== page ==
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Reparations to be paid to survivors of wartime sexual violence in Ukraine

First payments to be made during an ongoing conflict is ‘important step towards restoring justice’, says first lady, Olena Zelenska



The first reparation payments are to be made in the next few weeks to survivors of wartime rape by Russian soldiers during the invasion of Ukraine, in a move that Ukraine’s first lady, Olena Zelenska, called “an important step towards restoring justice”.


Up to 500 Ukrainian survivors of conflict-related sexual violence are being identified and awarded with interim reparations this year, including financial, medical and psychological support.


Zelenska said: “Reparations to victims of gross human rights violations, including victims of conflict-related sexual violence, are not just about economic support. It is an important step towards restoring justice.


“And this justice is needed not only in Ukraine,” she said. “Justice for Ukrainian victims of violence is now a mirror for the world itself.”


According to the Global Survivors Fund, which is administering the project with Ukraine using funds from donor governments, it will be the first time survivors have been awarded reparations during an active conflict.


“Rehabilitation and compensation is an element of reparations, but what survivors find very important is acknowledgment,” said Esther Dingemans, director of the fund, which was launched in 2019 by the Nobel peace prize laureates Dr Denis Mukwege and Nadia Murad to help survivors of conflict-related sexual violence get access to reparations.


“The reparation scheme offers a confirmation that what happened to them is officially recognised.


This also sends a message to the broader community,” Dingemans added.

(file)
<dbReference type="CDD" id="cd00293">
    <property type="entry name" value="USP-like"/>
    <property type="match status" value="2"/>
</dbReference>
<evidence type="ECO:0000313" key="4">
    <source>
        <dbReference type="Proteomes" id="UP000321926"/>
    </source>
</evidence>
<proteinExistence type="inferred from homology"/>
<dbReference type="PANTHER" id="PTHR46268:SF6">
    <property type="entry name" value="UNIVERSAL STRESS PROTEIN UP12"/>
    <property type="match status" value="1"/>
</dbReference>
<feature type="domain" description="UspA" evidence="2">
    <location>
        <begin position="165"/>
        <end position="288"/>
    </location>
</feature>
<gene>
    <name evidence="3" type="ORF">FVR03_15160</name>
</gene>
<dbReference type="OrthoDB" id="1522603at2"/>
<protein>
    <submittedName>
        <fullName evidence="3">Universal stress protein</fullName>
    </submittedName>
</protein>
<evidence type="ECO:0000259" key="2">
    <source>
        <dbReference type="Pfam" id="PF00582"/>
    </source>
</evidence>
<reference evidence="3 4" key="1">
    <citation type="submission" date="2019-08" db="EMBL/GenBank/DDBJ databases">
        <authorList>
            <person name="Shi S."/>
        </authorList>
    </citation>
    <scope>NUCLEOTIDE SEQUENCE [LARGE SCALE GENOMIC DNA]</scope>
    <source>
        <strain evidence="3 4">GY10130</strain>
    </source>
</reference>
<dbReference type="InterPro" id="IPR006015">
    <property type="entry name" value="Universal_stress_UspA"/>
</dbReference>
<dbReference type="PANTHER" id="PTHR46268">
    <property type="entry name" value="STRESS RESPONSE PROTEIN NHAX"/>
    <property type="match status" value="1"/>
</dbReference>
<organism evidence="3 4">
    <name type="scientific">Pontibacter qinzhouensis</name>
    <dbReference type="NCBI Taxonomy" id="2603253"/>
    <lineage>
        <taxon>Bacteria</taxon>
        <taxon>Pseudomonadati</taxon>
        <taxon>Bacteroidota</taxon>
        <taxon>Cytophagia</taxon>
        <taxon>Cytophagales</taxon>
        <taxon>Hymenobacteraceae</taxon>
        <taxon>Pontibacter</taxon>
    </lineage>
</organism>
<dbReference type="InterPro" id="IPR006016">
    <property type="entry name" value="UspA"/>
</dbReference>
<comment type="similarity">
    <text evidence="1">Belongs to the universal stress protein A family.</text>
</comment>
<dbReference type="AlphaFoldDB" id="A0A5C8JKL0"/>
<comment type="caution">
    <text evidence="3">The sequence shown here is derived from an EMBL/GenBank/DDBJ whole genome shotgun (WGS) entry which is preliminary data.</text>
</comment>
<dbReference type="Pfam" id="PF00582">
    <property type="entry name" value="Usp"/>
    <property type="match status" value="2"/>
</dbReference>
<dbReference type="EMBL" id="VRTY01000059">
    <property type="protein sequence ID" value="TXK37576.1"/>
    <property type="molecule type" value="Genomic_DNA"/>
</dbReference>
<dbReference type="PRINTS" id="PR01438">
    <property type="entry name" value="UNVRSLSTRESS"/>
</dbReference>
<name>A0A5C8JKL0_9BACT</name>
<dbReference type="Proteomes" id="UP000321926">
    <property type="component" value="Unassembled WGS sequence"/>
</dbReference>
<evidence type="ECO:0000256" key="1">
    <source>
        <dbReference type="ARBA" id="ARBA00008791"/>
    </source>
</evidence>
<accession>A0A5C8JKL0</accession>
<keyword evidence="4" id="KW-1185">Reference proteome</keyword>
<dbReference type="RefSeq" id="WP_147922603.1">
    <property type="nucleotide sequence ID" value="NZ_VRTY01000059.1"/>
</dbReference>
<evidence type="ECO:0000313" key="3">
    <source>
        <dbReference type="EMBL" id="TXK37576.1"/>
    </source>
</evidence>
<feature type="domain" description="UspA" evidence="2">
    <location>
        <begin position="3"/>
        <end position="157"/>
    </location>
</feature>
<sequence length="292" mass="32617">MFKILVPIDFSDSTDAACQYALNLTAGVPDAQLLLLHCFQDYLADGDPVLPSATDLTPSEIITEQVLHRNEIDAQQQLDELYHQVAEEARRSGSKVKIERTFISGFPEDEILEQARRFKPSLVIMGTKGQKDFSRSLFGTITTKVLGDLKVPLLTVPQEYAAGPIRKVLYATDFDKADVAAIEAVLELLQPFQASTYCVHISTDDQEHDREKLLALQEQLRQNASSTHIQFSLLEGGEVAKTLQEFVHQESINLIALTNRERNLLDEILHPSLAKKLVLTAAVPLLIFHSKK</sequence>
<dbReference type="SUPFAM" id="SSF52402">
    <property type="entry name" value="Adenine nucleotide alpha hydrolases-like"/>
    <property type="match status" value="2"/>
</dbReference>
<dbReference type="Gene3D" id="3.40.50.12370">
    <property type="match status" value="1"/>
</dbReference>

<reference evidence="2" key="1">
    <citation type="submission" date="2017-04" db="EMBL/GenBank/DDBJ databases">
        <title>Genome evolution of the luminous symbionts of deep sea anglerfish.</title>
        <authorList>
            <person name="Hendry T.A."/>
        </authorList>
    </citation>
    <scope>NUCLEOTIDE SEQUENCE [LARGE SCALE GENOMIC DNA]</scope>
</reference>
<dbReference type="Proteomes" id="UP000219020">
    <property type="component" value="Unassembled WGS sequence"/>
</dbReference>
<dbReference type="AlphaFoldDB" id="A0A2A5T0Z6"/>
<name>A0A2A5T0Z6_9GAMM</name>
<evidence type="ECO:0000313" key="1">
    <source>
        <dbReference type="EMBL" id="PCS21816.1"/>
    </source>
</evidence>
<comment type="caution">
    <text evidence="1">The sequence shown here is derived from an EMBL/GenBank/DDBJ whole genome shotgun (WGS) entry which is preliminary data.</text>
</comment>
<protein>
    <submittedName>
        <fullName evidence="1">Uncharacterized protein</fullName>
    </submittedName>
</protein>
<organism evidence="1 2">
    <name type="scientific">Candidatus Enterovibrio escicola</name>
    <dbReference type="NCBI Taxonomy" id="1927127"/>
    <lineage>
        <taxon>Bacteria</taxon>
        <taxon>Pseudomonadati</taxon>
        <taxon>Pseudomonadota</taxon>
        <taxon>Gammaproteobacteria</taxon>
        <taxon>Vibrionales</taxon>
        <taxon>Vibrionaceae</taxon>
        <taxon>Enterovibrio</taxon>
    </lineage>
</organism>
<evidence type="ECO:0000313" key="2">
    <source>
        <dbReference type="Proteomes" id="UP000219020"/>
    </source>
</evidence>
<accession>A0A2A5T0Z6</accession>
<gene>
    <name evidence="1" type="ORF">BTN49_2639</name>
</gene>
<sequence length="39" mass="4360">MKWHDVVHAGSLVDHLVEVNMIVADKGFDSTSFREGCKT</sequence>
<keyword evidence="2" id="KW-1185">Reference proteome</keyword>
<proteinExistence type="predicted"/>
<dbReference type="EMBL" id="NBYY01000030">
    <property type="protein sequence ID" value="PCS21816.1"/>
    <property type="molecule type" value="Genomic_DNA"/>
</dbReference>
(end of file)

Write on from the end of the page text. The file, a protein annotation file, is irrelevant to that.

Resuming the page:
The total number of Ukrainians who have suffered sexual violence inflicted by Russian forces is unknown, as most survivors do not report the crimes. The Global Survivors Fund estimates it to be in the thousands.


Pramila Patten, the UN special representative on sexual violence in conflict, has accused Russia of using rape as a “military strategy”, citing cases of soldiers “equipped with Viagra”.


Lyudmila Huseynova was one of eight Ukrainian civilians released as part of the first all-female prisoner exchange with Russia alongside 100 Ukrainian soldiers in October 2022. She had spent three years imprisoned by separatist forces in the eastern province of Donetsk.


“I have been free for over a year, and I still can’t sleep at night,” she said. “I wake up feeling the disgusting way they touched me.


“Unfortunately there is still a lot of victim-blaming, especially in smaller rural communities. When I was released, we didn’t even have an understanding of what conflict-related sexual violence was.”


When separatist forces occupied her home town of Novoazovsk in Donetsk province in 2014,

Huseynova became involved in helping orphaned children on the frontlines by raising donations from across Ukraine. But the Ukrainian-language books she supplied to the children landed her in detention.